“Suddenly Jesus met them. “Greetings,” he said. They came to him, clasped his feet and worshiped him.” — Matthew 28:9 NIV

        You would think that if Jesus weren’t God he’d at least tell his disciples what really happened instead of continuing on with this charade. In fact, if this were the case, maybe Allah could have cleared up the matter for them instead of deceiving his own followers like this. The fact of the matter is that you believe in a deity who would deceive even those very individuals who believed in the person whom he had sent and that is cruel. Sacrifice is not akin to murder, especially when Jesus says that he lays down his life of his own accord and no one takes it from him:

        “The Father loves me because I sacrifice my life so I may take it back again. 18 No one can take my life from me. I sacrifice it voluntarily. For I have the authority to lay it down when I want to and also to take it up again. For this is what my Father has commanded.” — John 10:17-18 NLT

        Note that Christ gives his life willingly and he claims that should he will it, he could rise back from the dead, which is exactly what happened.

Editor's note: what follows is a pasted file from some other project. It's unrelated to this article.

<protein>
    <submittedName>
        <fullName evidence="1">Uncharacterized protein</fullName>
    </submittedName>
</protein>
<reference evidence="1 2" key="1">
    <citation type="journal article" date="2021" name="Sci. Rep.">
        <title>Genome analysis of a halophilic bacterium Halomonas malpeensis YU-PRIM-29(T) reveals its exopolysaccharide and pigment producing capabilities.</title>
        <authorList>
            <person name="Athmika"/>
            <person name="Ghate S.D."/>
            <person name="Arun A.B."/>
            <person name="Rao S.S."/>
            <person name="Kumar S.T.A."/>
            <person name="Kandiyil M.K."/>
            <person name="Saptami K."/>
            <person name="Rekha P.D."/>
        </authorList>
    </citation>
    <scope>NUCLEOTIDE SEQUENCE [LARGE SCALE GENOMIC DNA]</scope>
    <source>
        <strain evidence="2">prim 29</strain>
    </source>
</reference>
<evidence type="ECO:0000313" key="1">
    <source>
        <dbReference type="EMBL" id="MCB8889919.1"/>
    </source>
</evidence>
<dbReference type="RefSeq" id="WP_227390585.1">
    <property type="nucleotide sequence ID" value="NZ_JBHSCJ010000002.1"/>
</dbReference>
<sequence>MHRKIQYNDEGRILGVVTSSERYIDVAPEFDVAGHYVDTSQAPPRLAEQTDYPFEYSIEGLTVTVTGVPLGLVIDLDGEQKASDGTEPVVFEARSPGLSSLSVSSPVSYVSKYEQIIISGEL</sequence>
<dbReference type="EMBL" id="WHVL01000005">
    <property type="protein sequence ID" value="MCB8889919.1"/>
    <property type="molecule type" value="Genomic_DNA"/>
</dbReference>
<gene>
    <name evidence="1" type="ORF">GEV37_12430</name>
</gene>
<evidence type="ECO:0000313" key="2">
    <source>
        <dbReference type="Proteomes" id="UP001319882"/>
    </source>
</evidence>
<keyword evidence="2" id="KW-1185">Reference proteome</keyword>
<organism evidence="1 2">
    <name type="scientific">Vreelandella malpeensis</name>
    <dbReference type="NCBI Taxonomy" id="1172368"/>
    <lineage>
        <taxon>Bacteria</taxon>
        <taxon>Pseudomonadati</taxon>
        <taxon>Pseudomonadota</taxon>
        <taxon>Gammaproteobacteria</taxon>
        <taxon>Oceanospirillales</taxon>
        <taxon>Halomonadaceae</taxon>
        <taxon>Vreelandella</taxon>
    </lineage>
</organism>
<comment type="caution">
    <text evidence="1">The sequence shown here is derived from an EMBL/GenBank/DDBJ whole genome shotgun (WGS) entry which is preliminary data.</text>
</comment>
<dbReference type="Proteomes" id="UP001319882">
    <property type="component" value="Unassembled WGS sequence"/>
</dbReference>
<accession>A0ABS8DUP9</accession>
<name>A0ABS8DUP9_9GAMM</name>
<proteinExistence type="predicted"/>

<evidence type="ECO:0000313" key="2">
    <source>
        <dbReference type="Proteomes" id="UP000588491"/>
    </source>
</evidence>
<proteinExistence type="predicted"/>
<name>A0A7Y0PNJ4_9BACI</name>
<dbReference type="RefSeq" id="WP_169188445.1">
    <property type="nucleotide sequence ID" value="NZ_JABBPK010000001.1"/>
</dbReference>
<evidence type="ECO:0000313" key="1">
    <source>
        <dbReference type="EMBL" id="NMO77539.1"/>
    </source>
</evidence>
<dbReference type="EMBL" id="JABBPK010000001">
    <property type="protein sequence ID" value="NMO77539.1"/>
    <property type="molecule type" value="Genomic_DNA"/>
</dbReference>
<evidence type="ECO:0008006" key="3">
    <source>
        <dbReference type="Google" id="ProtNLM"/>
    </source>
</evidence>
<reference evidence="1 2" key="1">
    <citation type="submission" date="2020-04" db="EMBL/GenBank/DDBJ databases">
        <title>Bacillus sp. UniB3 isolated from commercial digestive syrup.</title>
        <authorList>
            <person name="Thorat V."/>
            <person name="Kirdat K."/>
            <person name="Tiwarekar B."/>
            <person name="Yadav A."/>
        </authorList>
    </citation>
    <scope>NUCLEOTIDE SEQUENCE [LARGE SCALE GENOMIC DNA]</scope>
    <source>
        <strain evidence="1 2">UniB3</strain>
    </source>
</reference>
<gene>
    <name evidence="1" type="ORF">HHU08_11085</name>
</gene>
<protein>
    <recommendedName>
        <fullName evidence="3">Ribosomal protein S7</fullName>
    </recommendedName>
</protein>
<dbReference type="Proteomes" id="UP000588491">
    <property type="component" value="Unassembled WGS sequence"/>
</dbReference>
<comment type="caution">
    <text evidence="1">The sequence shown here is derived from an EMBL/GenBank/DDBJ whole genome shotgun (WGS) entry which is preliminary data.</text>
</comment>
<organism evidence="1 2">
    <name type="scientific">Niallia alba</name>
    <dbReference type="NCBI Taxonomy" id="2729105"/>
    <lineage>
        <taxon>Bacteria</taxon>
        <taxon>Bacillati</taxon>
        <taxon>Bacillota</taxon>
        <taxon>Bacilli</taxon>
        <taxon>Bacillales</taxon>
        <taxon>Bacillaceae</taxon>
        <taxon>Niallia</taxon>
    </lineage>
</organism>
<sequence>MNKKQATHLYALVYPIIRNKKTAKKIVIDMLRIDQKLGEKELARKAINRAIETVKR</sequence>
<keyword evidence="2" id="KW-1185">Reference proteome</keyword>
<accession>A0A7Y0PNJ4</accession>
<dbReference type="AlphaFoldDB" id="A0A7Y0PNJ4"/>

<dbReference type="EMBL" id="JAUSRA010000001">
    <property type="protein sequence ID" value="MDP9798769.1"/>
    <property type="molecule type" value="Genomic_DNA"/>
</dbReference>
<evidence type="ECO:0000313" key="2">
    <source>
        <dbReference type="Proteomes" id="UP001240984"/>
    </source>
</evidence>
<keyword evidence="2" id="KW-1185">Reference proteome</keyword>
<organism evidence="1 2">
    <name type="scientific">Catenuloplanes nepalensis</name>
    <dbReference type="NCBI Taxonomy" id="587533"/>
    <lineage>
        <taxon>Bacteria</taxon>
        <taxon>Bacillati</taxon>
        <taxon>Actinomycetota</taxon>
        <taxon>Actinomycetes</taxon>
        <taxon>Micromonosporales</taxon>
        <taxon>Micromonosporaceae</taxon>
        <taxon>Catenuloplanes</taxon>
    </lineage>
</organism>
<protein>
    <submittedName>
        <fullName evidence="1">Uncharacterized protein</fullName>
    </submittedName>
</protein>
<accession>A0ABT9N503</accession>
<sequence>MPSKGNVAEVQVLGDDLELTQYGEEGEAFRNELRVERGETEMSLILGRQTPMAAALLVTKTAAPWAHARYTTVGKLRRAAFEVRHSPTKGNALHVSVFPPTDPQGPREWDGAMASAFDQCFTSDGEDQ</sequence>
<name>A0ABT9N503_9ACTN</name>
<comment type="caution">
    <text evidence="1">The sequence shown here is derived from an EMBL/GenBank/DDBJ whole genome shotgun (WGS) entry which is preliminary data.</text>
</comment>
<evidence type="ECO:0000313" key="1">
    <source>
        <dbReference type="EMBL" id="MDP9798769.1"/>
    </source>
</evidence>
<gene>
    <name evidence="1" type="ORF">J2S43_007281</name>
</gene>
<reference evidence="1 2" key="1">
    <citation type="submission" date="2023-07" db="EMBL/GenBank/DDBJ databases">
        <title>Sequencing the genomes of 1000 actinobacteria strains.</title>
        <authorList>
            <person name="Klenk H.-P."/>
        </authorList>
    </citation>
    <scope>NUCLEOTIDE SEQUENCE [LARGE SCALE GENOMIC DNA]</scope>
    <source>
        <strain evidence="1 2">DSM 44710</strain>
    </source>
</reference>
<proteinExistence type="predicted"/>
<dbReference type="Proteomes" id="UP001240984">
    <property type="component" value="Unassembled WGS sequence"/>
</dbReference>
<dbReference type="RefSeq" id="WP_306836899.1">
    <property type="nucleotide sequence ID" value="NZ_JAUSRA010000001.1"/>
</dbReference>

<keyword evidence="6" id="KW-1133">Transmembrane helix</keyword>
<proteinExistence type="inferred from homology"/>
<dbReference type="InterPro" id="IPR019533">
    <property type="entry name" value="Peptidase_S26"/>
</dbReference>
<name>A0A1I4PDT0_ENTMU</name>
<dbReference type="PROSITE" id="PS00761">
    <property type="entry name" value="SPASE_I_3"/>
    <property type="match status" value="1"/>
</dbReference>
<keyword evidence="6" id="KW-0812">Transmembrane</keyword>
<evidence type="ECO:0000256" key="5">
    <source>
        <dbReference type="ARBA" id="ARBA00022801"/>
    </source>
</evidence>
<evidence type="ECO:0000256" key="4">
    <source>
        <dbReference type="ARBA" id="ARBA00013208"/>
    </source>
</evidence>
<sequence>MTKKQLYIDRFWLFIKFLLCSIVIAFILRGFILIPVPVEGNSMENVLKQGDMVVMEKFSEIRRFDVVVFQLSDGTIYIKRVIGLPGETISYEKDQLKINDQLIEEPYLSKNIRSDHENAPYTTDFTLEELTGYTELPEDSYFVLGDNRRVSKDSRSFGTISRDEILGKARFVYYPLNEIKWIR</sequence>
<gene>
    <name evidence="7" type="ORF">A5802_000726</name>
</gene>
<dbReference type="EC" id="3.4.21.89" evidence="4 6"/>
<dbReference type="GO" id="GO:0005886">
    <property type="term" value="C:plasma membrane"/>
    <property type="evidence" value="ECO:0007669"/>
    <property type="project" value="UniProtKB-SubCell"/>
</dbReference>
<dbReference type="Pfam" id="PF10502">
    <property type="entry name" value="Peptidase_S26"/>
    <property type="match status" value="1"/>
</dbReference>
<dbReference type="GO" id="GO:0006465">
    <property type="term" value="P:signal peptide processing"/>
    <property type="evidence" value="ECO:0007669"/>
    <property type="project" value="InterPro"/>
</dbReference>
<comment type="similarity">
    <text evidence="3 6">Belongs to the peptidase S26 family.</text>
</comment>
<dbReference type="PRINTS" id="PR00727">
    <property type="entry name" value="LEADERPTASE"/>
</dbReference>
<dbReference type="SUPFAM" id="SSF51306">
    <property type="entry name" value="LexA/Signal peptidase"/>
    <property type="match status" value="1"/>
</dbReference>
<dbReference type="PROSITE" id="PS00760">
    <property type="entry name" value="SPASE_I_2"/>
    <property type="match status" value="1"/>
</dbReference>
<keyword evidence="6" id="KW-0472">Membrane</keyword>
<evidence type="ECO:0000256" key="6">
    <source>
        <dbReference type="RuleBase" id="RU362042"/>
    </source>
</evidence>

No, Christ did not in fact leave to find the other “Lost sheep of Israel”, please show me the verse where he says so. Christ ascended back into heaven and returned to the glory he shared with the Father.

        March 8, 2011 at 8:35 AM

  7. mark

    Hasan, you demonstrate great difficulty in understanding one simple truth. And that is that Jesus underwent extreme humiliation for our sake. Now, as a moslem fundamentalist, i can understand how hard that must be, as your God Allah, would never succumb to ‘dying on a cross’ and experience ‘death’ for mankind’s sake. But the truth is that, that is the kind of God we as Christians serve. A God who is not only a master, but more importantly, also a servant. Lastly, i would like to encourage you to not retrieve and interpret your understanding of the scriptures based on Catholic writings etc. Catholicism does NOT equate to Christianity. I wish you well.

    February 21, 2011 at 5:22 PM

    • Dear Mark,

      If I am sentenced to death by any court, and I come to you and say “Mark I am dying for your sins” will you make me God too? My God (Allah) is superior and free from ‘earthly’ desires, he is the supreme ruler and a perfect God.